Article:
Thursday, December 31, 2009

Striped Eel Catfish

Plotosus lineatus

Dendrodoris carbunculosa at Dili Rock

Dili Rock was a bit cloudy today...perfect condition for some of the more reclusive creatures to come out and enjoy the day. This Dendrodoris carbunculosa was foraging on the coral rubble at 9 meters. By the way, I just had to touch this guy. He was not slimy and actually harder than I expected.

Wednesday, December 30, 2009

Tuesday, December 29, 2009

Sunday, December 27, 2009

Today at Tasi Tolu

The first photo is of a Bent Stick Pipefish, the king of all pipefishes. I'd say this guy was around 30cm, or 12 inches.

Thursday, December 03, 2009

Back in the Saddle

Thanks to Jonathan, Sven, and Paulo for a fantastic dawn dive at Tasi Tolu this morning. Here are a few of the highlights.

Tuesday, September 22, 2009

Sunday Night Dive

Here are a few shots from the night dive on Sunday at, of course, Tasi Tolu. Flathead, Frogfish, and Demon Stinger

Friday, September 18, 2009

Still Catching Up

Here are a few more photos from recent dives at Dili Rock and Tasi Tolu.

Wednesday, September 16, 2009

Catching Up

The only excuse I have for not posting these earlier is that we've been too busy diving. We've found so many amazing creatures lately, including a pregnant seahorse. All of these are from Tasi Tolu on Saturday and Sunday night.

Tuesday, September 01, 2009

Graceful Partner Goby

This is the shy Graceful Partner Goby Lotilla graciliosa with its commensal Red Spot Snapping Shrimp Alpheus rubromaculatus. Unlike most gobies that lie on the sandy bottom, the Graceful Partner Goby seems to hover just above it, constantly flapping it's spotted fins. This is the first pair I've noticed in Timor and had to wait 20 minutes for them to come out for a photo shoot.

Sunday, August 30, 2009

Pertamina Pier

Dan and I got up at the crack of dawn on Saturday to dive the pier. This little blenny has made quite a home for himself in the center a soft orange cup coral, Tubastraea faulkneri.

Friday, August 28, 2009

Jaco Island

Thanks to Dan, Alex, Juvi, Merek, Martin, Annabella, my dive buddy and star videographer Kym, and our tireless and intrepid leader Mark from Dive Timor Lorosae for a fantastic weekend of diving at Jaco Island. For those of you who have not yet had the pleasure of visiting Timor, Jaco Island is part of the Nino Konis Santana National Park on the far eastern tip of Timor. The island is considered a sacred place by the Timorese; overnight stays and inland exploration of the island are prohibited. But the white sand beaches and tranquil coast line are reason enough for a visit. It's about a six-hour drive from Dili, but it's a stunning journey, and the serenity and beauty of Jaco makes the trip well worth the effort.

Of course we all went to Jaco to dive the unexplored reefs and troughs that attract large schools of fish, sharks, turtles, and rays. And we were not disappointed. So where are the photos? Well, anyone who has gotten past the title of UWET.NET knows that I rarely take a picture of anything larger than my hand. And most of the dives on or around Jaco are drift dives, perfect for running into big stuff, but not for tracking down sea spiders.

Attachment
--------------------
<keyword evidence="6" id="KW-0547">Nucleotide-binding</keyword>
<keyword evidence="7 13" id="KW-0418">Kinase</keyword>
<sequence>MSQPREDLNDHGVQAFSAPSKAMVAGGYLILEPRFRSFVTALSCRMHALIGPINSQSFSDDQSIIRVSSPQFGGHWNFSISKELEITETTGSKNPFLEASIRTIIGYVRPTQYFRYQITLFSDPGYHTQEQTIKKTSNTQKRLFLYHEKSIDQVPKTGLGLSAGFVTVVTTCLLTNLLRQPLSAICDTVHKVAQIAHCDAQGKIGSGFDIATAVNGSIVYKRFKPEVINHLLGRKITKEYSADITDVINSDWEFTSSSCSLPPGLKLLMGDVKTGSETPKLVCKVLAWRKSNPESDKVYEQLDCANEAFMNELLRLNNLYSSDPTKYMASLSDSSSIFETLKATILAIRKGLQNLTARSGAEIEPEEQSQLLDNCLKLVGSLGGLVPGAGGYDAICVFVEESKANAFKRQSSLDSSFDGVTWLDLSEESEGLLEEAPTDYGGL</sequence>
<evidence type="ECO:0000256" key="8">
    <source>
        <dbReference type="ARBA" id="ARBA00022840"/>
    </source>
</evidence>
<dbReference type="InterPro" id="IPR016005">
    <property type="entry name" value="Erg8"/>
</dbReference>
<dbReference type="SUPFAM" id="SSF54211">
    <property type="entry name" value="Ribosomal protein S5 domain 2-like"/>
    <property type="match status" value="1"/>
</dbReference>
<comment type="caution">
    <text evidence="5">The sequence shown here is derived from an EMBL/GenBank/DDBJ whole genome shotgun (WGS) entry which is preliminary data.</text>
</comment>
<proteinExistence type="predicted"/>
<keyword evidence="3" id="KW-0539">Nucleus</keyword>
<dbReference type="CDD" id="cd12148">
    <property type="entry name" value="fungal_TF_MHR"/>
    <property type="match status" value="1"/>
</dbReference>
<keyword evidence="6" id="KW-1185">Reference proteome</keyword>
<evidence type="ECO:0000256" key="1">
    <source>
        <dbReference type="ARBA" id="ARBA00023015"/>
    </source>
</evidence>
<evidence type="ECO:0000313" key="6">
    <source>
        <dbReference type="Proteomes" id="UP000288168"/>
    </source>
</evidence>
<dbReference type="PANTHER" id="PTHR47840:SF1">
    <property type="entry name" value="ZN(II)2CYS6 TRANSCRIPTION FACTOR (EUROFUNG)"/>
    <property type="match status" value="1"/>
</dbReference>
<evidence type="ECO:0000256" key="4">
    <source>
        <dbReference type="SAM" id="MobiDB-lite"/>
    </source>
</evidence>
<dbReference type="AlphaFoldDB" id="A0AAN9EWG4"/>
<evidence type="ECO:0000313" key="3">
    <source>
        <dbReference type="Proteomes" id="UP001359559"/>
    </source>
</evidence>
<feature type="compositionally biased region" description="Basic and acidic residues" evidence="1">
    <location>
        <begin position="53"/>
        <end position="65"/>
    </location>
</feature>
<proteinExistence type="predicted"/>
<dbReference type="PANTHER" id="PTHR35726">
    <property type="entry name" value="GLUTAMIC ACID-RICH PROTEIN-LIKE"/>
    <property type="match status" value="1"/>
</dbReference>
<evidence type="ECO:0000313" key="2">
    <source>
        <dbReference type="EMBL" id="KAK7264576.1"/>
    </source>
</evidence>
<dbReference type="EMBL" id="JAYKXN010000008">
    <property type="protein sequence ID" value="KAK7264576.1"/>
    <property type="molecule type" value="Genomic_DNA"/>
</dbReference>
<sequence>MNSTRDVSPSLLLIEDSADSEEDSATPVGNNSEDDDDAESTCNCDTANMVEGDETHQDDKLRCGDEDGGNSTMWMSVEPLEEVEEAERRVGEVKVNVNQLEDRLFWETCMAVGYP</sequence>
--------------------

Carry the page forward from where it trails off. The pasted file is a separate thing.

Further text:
Having said that, here are a few shots I snapped along the way.

Palette Surgeonfish, Paracanthurus hepatus

Forster's Hawkfish, Paracirrhites forsteri

Reticulated Damsel, Dascyllus reticulatus

Please note: Never, ever say Dascyllus reticulatus three times while shaking your dive pointer at your dive buddy!

Thursday, June 25, 2009

More Masters of Camouflage

Here are two masters of camouflage. The first is Prosimnia semperi, an allied cowry that's virtually identical to the branching coral on which it lives. The second animal might be more difficult to see. It's Periclimenes amboinensis, a commensal shrimp that adapts its color to that of its host crinoid.

Ribbon Eel

This is a juvenile ribbon eel Rhinomuraena quaesita investigating my pointer (5mm) with its snout and lower jaw tentacles. As the juvenile matures, it will change color from black to blue to yellow at the same time it changes from male to female.

Monday, June 15, 2009

New Post

I know I've been delinquent in my duties to post something new. I'll try to catch up in the next day or so.

Sunday, May 24, 2009


Diane spotted this Melibe sp., possibly viridis or mirifica, (10cm) at Tasi Tolu. It's an unusually clear photo of a Melibe...they usually look like blobs of algae and are difficult to wrap your head around.

Unlike any other genus of sea slug, Melibe have a unique "oral hood" A used to catch small crustaceans. The hood, which is cast out like a fishing net, has rows of 'hairs' along the rim that filter the sand and detritus from the catch. The oral hood, as well as the rest of the Melibe, is quite transparent and it's possible to actually watch small crabs struggle as they are pushed back to the Melibe's mouth. B are, of course the rhinophones and C are cerata. These cerata can be 'sacrificed' and break off, giving the Melibe opportunity to escape when threatened. And finally, D is the fin-shaped posterior. Only a few sea slugs, including Melibe, have the ability to "swim". Swim might be an overstatement, but they do have the ability to jerk their bodies side-to-side and, with the help of this fin-shaped 'tail', move from place to place.

Laying Around

This is a sea snail (1cm), perhaps Cancilla interlirata (or some other Mitridae), laying eggs on the underside of a Udotea sp. algae. These algae are prolific at Tasi Tolu and play host to a variety of organisms. It might help to enlarge this photo to see the processes of the snail involved in laying.

Sunday, May 10, 2009


Three Mimic Octopuses

There is absolutely no doubt: Tasi Tolu is the world's greatest dive site. Today we saw three mimic octopuses at about 20 meters.